The man who killed a Turangi service station attendant 34 years ago has been labelled as a callous and brutal killer and sentenced to life imprisonment.
Menzies Hallett was found guilty at a trial that could only happen after a law change allowed his former wife to give evidence against the 72-year-old, who had confessed to her hours after the killing.
In May this year, a jury found him guilty of murdering Rodney Tahu on 16 August 1979.
The 31-year-old was shot in the shoulder after he refused to serve Hallett oil in the early hours of that morning because the service station had closed. Then, as he lay on the ground of the forecourt, Hallett stood over Mr Tahu and shot him in the head. He later died in hospital.
On Friday at the Rotorua High Court, Justice Duffy told Hallett that his attempt to try for the partial defence of provocation demonstrated his lack of remorse and insight into his offending, and was scathing of his actions.
"What occurred on the morning of 16 August 1979 was a callous, brutal, senseless and cowardly killing of a helpless, wounded man. A man who was a complete stranger to you and who had done nothing to harm you."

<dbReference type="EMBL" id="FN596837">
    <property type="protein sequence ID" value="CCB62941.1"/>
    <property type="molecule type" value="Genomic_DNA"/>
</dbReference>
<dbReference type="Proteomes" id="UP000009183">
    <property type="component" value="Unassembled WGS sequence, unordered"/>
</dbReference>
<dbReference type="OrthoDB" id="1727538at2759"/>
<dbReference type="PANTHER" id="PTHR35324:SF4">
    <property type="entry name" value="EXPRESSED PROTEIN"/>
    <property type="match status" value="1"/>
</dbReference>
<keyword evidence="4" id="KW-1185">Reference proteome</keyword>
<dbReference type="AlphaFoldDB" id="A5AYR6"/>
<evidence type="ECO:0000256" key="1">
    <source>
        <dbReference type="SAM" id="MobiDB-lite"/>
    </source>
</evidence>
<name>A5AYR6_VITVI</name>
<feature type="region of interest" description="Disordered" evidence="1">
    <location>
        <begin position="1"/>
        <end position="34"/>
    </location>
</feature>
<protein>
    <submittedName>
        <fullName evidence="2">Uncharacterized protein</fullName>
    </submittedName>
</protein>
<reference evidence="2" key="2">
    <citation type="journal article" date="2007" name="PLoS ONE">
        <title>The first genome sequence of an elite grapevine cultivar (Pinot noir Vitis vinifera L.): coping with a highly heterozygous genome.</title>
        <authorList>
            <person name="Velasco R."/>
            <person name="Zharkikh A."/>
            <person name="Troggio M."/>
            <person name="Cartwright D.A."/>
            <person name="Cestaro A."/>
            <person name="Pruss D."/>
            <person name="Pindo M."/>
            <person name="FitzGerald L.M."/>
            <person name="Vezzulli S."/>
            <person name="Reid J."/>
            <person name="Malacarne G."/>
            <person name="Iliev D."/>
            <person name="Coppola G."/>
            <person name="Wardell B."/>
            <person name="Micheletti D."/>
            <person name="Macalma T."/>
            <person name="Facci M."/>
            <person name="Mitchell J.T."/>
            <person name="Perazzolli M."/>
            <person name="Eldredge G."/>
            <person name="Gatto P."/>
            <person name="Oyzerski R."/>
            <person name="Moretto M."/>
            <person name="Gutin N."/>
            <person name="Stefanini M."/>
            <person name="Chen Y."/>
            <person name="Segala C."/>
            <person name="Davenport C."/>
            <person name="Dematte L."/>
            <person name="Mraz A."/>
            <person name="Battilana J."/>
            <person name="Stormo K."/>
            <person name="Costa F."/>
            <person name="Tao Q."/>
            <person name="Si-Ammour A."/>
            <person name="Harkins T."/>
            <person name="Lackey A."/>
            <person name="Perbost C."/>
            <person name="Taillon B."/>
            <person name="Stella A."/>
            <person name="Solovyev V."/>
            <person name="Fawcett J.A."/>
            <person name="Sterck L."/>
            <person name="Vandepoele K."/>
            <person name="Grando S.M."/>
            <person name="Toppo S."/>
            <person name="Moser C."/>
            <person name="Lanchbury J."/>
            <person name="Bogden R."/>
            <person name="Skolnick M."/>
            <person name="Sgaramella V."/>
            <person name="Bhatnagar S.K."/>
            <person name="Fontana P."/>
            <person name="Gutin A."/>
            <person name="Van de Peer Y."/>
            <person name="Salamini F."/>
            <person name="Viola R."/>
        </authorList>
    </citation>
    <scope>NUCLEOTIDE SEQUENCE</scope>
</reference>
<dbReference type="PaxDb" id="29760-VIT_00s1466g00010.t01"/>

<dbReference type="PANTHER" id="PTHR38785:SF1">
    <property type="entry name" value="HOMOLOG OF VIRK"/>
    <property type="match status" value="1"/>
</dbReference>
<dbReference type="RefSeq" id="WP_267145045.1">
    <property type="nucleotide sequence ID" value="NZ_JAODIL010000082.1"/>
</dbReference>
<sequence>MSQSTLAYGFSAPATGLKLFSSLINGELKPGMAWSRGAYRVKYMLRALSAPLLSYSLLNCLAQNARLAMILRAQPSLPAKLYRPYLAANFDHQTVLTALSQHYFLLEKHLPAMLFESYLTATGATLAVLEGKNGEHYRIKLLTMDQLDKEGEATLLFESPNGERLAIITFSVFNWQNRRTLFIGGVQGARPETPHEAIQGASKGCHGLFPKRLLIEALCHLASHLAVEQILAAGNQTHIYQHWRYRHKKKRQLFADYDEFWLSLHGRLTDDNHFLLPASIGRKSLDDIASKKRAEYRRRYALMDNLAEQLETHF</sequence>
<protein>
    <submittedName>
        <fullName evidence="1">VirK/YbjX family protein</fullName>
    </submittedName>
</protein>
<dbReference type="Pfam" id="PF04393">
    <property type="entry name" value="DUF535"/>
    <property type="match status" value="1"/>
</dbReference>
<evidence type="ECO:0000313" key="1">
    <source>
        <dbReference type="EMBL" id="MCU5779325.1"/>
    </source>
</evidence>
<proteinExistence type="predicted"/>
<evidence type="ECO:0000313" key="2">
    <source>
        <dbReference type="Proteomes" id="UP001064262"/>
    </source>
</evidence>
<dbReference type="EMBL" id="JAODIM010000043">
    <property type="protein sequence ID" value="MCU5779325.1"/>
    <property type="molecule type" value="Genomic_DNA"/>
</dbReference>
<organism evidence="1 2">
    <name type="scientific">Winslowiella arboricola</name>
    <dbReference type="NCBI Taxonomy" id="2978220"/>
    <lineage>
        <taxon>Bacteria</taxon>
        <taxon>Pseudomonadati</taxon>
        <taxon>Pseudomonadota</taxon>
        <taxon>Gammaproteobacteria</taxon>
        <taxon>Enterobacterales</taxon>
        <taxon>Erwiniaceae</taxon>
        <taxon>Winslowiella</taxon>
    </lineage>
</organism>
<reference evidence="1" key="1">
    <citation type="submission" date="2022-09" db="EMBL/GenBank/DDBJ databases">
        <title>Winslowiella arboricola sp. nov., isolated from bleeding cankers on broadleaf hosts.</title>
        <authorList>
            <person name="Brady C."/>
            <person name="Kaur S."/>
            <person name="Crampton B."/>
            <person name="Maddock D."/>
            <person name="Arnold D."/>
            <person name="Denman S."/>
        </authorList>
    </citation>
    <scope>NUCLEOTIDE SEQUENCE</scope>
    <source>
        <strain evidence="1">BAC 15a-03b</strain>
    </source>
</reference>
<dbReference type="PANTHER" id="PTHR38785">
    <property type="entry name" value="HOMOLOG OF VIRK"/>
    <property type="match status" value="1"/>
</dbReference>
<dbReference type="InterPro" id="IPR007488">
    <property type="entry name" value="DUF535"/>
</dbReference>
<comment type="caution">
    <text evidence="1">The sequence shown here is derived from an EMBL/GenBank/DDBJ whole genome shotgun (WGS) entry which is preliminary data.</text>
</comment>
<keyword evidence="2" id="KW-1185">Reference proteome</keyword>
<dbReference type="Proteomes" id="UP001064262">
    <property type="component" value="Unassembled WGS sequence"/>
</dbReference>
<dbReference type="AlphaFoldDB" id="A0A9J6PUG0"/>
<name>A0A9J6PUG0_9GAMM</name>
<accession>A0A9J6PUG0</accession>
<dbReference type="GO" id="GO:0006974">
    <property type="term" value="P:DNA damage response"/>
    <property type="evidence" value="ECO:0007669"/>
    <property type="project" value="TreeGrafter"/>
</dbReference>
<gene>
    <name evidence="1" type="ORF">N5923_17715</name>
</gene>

Justice Duffy said she was unable to impose a non-parole period, because the offending took place under an old law, but said Hallett would not be eligible for parole for 10 years under the Parole Act.
Crown prosecutor Fletcher Pilditch told the court that Hallett fired three shots at Rodney Tahu at the service station. The first missed, but the second hit him in the shoulder and Hallett then stood over him and fired the third shot. Mr Pilditch described it as an execution.
Mr Tahu's family packed the public gallery to see someone be held accountable for the loss of a much-loved husband, father and brother. His sister, Linda Rarere, spoke on behalf of the family and told of the shock of losing a family member in such a senseless and heartless way.
"It is a horror each one of us has lived and replayed over and over and over again. Our brother paid with his life and suffered the full brunt of the accused's brutal actions. For us, there was no relief in sight - until now."
Ms Rarere said Mr Tahu was the rock and glue that held the family together and they have endured the loss knowing that the person who killed her brother was living as a free man.
Defence lawyer Paul Mabey, QC, said that because of Menzies Hallett's age and health, the reality is that he can expect to die in jail.